Le Mans has history, a wondrous heritage, and for me that is a big part of the spell under which we fall each summer.
La Sarthe is a battlefield upon which there has been so much triumph, tragedy and sheer heroism. This year, away from the Audis and the Peugeots, there was an intimate reunion for some of those involved with the Rondeau team. This took place at Mierre, the farmhouse where Jean based his team, and where wild parties celebrated French success at Les Vingt-Quatre Heures long into those summer Sunday nights. Rondeau is the only man ever to have won in a car of his own design and construction, a truly French victory over the might of the works teams.
Gordon Spice (above) it was, along with his wife Mandy, who organised a delicious lunch in the countryside away from the mayhem of race weekend – there were 234,000 people there this year. If you have not read Gordon’s autobiography A Life of Spice then you must. A witty, informative and revealing book from the man who combined a successful career in business with winning a great many motor races. A terrific story. Gordon tells me the bits they had to cut, to protect the innocent, are even better. And I believe him.
Philippe Streiff, among others, was at Mierre having driven himself there in his cleverly adapted Renault Espace. There is no steering wheel, only hand controls, and Philippe steers, brakes and accelerates with his right hand strapped to a joystick. Extraordinary. Following his horrible accident he has designed a life for himself, and an ingenious way of driving his car, despite all the odds. He was full of his recent trip to Valencia for the first round of Jonathan Palmer’s new Formula 2 series, fascinated that the sons of Surtees and Brundle were racing in F2, a championship in which he flourished before moving on to Grand Prix racing. A fine man.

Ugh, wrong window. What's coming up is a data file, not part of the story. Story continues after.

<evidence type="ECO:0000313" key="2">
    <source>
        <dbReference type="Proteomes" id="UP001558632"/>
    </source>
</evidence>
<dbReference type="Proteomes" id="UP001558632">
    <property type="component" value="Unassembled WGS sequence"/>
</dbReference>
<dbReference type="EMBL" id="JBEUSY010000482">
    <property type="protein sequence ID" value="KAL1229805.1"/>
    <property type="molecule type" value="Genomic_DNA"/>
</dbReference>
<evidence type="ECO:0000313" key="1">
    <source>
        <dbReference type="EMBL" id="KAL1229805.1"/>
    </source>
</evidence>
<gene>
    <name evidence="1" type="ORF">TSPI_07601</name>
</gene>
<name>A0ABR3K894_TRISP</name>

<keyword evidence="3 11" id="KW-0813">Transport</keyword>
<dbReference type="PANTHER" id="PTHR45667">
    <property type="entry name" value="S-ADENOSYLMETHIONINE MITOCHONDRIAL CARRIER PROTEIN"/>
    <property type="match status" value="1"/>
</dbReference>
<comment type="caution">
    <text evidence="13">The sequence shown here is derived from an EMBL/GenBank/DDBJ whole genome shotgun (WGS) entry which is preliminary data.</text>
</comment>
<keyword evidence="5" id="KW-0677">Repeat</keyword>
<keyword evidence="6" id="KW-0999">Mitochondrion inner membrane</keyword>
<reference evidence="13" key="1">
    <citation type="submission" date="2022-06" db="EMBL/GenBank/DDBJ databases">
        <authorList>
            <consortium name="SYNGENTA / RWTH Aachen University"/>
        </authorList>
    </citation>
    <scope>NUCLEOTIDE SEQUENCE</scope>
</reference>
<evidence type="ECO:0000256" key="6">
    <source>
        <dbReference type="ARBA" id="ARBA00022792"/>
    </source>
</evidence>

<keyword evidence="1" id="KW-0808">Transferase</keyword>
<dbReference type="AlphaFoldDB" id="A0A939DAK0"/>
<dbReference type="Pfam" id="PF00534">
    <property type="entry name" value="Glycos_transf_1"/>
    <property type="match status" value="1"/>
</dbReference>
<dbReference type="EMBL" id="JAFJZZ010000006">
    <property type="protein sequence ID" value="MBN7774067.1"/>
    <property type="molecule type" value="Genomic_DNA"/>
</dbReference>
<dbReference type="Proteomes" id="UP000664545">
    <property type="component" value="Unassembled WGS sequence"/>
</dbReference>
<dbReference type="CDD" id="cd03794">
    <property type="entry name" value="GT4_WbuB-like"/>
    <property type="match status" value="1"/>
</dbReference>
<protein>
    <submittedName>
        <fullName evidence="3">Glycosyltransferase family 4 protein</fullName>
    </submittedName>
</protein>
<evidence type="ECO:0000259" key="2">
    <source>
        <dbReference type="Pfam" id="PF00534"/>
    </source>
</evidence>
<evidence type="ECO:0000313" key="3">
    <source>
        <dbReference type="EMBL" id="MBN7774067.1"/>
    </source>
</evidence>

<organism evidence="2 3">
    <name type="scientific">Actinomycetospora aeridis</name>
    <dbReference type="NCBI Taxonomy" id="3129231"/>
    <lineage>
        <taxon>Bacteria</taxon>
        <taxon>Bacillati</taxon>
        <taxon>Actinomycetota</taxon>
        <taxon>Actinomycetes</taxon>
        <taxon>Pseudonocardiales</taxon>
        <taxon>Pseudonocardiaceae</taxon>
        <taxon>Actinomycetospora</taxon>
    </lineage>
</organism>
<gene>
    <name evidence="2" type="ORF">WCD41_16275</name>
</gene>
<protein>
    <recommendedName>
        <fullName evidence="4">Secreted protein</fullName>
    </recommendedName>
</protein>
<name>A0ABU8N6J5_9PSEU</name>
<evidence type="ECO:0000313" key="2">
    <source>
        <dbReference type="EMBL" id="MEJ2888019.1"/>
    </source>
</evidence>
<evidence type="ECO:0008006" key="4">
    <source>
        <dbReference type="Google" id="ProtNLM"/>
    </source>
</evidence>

Back at the circuit, there was talk of Carroll Shelby and Roy Salvadori on the 50th anniversary of their Le Mans victory with the gorgeous DBR1 Aston Martin. OK, I know the new LMP1 car is a Lola chassis run by Prodrive, but it is powered by the glorious Aston V12 and it sounds absolutely wonderful. The new car came fourth this year, first of the petrol cars, and out on the circuit the Gulf-liveried car looked and sounded like a Le Mans car should.
Ginetta, a good old British sports car manufacturer, came to the race this year for the first time. The car showed pace and promise but clearly the team needs experience of this unique race. As Allan McNish remarked: “At Le Mans you are fighting the circuit as much as your competitors.” It is still a mighty challenging place to drive a racing car, and very, very fast. To finish is a great achievement. To win is momentous. Ask the Rondeau boys. This is a BIG race.
Speaking of history, there are whispers that Ferrari may be taking a serious look at coming back to Le Mans. Now that would be good. At the weekend Luca di Montezemelo and Stefano Domenicali were in attendance. You can bet that the ACO might even up the diesel/petrol performance margin were they to have works Ferraris back at Le Mans. A diesel from Maranello is surely unthinkable.
Yes, Le Mans is a big chapter in the history of our sport. Gone is the long, long Mulsanne, gone is the swoop down from the Dunlop bridge, and twisty bits designed to slow the cars abound. But the magic is there. Love it or hate it, you cannot ignore Le Mans.